Inter-ethnic tension flared in Vukovar at the dawn of the Croat–Serb conflict in April 1991, when barricades went up between the Croatian-controlled town centre and the Serb-dominated suburbs. The firing of a rocket at the Serb district of Borovo Selo by Croat extremists was a calculated attempt to raise the stakes. Croatian policemen patrolling Borovo Selo were shot at by Serbian snipers on May 1, and when a busload of their colleagues entered the suburb the following day, they were met by an ambush in which twelve of them lost their lives. The JNA (Yugoslav People’s Army) moved in, ostensibly to keep the two sides apart, digging into positions that were to serve them well with the breakout of all-out war in the autumn.

On September 14, 1991, the Croatian National Guard surrounded the JNA barracks in town. Serb irregulars in the outlying areas, supported by the JNA, responded by launching an attack. Croatian refugees fled the suburbs, crowding into the centre. Aided by the fact that many of the outlying villages were ethnically Serb, the JNA swiftly encircled the town, making it all but impossible to leave (the only route out was through sniper-prone cornfields), and subjecting the population to increasingly heavy shelling. By the beginning of October the people of Vukovar were living in bomb shelters and subsisting on meagre rations of food and water, their plight worsened by the seeming inactivity of the government in Zagreb. Some of the town’s defenders suspected that Vukovar was being deliberately sacrificed in order to win international sympathy for the Croatian cause. Vukovar finally fell on November 18, with most of the inhabitants fleeing back to the town hospital or making a run for it across the fields to the west. Of those who fell into Yugoslav hands, the women and children were usually separated from the men – many of the latter simply disappeared.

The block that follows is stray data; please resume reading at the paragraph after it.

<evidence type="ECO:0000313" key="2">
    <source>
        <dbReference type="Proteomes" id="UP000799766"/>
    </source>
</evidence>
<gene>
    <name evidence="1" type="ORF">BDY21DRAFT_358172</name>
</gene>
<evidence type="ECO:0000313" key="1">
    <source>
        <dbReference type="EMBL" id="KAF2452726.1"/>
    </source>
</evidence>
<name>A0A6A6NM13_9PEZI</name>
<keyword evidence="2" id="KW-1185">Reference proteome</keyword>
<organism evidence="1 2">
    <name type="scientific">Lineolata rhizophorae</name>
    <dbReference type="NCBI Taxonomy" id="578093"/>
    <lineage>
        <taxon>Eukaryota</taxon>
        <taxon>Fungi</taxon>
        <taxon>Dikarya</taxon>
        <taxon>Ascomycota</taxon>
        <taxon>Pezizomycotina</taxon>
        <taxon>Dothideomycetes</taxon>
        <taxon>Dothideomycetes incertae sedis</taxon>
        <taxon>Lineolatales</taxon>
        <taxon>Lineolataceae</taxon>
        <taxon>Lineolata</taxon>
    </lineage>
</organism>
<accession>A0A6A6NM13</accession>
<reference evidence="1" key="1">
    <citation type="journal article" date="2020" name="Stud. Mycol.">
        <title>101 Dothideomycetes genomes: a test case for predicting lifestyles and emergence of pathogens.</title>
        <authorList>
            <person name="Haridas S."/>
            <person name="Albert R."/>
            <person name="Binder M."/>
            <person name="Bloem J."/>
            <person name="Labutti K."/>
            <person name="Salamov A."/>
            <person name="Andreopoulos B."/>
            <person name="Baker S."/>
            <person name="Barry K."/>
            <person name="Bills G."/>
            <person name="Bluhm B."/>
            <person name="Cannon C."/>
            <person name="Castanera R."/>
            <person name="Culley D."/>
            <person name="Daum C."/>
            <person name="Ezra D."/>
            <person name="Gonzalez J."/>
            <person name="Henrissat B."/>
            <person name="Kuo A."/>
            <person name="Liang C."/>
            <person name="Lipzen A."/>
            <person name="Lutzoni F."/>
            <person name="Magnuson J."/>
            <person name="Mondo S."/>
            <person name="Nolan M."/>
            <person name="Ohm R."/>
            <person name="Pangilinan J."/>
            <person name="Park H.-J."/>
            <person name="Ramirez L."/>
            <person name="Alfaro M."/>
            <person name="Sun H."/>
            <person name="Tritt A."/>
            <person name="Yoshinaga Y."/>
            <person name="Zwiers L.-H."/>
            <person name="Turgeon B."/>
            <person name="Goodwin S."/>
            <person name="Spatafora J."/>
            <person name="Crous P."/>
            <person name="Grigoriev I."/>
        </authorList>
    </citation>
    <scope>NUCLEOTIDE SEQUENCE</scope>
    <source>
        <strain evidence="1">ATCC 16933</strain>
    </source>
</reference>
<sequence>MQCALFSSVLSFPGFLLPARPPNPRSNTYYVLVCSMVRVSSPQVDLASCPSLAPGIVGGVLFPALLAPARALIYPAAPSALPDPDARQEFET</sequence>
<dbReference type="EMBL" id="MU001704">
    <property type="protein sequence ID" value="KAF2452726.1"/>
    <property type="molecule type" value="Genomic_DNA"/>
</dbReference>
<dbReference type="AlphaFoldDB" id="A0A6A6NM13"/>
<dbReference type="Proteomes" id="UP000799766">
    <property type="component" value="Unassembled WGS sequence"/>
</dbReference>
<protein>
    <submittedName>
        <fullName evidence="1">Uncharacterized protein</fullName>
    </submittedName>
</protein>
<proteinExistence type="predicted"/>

The worst atrocities took place after Yugoslav forces reached the hospital, which they proceeded to evacuate before the agreed arrival of Red Cross supervisors. Those captured here were bundled into trucks and driven away to be murdered, finishing up in a mass grave near the village of Ovčara, 6km southeast. About two thousand Croatian soldiers and civilians died in the defence of Vukovar, and those listed as missing still run into the hundreds. The fact that Vukovar held out for so long turned the town into an emotionally powerful symbol of Croatian resistance, and also put paid to the JNA as an effective army of conquest.

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